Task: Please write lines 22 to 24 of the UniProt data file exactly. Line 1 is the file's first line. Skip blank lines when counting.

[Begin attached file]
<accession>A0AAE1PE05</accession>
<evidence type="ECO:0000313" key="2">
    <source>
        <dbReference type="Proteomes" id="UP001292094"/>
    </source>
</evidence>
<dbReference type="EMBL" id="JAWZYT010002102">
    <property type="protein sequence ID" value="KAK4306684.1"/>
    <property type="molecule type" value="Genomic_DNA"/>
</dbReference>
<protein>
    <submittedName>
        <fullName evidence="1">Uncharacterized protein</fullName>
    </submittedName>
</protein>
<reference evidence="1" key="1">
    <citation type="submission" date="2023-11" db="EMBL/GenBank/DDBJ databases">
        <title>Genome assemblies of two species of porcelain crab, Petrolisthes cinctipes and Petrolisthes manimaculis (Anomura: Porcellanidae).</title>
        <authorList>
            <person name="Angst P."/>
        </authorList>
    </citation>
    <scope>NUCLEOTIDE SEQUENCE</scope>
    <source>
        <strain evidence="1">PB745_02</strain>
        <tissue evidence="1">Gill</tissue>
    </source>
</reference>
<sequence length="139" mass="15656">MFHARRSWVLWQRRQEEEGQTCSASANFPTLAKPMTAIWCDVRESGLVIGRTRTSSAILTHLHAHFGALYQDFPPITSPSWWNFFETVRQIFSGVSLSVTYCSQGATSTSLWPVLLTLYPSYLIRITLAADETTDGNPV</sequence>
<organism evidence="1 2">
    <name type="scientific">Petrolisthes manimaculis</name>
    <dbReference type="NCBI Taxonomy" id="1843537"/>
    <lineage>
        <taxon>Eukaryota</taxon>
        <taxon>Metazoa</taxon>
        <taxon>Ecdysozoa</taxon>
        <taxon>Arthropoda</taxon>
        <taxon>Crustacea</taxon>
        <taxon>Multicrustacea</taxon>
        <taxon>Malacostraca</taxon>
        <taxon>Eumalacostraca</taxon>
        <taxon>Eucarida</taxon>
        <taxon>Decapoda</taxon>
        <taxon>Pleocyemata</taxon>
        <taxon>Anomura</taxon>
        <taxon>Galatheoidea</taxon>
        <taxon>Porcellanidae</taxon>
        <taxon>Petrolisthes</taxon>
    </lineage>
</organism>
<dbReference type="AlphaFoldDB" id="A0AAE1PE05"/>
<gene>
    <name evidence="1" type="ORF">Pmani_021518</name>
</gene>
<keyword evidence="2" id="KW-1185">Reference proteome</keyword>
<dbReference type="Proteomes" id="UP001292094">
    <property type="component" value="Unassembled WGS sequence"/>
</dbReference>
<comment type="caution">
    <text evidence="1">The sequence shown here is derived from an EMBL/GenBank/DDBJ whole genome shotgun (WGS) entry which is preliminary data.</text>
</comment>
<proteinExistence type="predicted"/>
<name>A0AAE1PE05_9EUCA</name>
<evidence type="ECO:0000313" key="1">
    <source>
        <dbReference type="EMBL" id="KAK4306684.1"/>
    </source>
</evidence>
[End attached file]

    </citation>
    <scope>NUCLEOTIDE SEQUENCE</scope>
    <source>